Okinawa zwischen Krieg und Frieden
Ein Besucher aus Vietnam:
"Okinawa bedeutet in Vietnam die Furcht selbst."
2021: Environment for Smuggling in the Post-war Ryukyus
Source: The Asia-Pacific Journal | Japan Focus Volume 19 | Issue 2 | Number 2 | Article ID 5530 | Jan 15, 2021
Mit freundlicher Erlaubnis von Japan Focus.
How US Occupation Forces and Pre-war Borders Created an Environment for Smuggling in the Post-war Ryukyus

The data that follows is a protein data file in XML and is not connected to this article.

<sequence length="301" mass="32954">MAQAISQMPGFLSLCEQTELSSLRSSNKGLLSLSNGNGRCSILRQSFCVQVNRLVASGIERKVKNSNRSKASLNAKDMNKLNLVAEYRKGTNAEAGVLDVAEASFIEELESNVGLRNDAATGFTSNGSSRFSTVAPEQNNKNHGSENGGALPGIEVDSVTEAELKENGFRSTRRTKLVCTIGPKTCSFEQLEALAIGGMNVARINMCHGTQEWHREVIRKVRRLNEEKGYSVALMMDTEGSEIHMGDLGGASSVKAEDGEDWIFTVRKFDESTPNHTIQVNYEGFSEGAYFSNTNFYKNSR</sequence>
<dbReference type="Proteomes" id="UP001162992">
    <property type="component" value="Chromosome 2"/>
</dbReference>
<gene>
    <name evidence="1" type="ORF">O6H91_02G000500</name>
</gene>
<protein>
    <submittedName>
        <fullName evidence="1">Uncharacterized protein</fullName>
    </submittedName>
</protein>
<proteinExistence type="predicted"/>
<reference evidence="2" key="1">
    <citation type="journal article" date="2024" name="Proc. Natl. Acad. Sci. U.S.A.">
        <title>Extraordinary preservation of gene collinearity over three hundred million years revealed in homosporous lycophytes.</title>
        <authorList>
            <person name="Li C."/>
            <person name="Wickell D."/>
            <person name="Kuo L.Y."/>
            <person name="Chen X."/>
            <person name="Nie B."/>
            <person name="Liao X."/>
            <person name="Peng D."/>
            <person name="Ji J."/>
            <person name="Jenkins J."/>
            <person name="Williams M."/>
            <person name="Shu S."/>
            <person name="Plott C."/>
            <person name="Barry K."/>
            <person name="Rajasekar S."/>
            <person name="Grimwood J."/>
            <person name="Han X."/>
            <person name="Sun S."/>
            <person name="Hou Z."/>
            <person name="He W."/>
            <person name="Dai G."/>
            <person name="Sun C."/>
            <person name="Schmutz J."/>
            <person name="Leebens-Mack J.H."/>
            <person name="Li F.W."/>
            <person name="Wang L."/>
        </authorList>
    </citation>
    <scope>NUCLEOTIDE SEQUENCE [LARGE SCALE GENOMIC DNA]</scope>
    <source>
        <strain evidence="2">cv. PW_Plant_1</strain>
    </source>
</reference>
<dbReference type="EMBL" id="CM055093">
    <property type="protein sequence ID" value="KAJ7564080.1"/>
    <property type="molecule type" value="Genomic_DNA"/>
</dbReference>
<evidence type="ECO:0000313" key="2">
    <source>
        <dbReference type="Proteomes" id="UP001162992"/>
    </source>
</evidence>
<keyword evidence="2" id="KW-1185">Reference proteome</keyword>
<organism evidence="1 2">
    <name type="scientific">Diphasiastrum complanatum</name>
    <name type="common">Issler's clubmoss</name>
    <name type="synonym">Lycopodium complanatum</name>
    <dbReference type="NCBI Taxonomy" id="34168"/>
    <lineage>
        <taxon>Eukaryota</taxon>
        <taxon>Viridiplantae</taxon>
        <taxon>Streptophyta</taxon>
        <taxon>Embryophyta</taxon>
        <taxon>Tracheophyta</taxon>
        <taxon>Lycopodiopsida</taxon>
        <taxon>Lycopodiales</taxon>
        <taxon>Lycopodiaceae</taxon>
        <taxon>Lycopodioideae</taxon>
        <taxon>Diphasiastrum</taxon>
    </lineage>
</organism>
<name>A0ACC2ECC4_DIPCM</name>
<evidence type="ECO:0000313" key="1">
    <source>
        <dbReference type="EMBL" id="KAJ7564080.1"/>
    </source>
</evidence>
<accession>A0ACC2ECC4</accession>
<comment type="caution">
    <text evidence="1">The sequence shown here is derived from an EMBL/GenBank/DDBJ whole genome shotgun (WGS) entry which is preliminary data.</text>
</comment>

This article examines how the oftenoverlooked era of Okinawan smuggling in the years 1945-1950 was fostered by two factors. The first was the contradiction between US Occupation rules that forbid free trade and movement coupled with a lack of supplies essential for survival. Okinawans continued to make use of the borderland status that had existed under the Japanese Empire at the intersection with Japan, Taiwan and mainland China, While the military government branded smuggling as criminal and opportunistic, for the people of Okinawa smuggling was a necessity to survive in an economy that had been devastated by war. Local police and guards often turned a blind eye to the black market, and in some cases were even involved in the theft of goods for smuggling. Those throughout the Ryukyu Archipelago were in a unique position to trade surplus military goods and scrap metal for necessary resources such as food and building materials due to their location between Japan, Taiwan and China as the unguarded coastline made it possible to avoid detection. Even children helped gather resources for smuggling, and many women took part in the trade. During this era, the archipelago’s westernmost island of Yonaguni grew into a prosperous borderland outpost for illegal trade and the population boomed. By the mid-1950s the era of large-scale smuggling had come to an end, as harsher US clampdowns, stronger borders in Taiwan, coupled with the relaxation of measures that allowed Okinawans to freely trade gradually brought the golden age of smuggling to an end. ....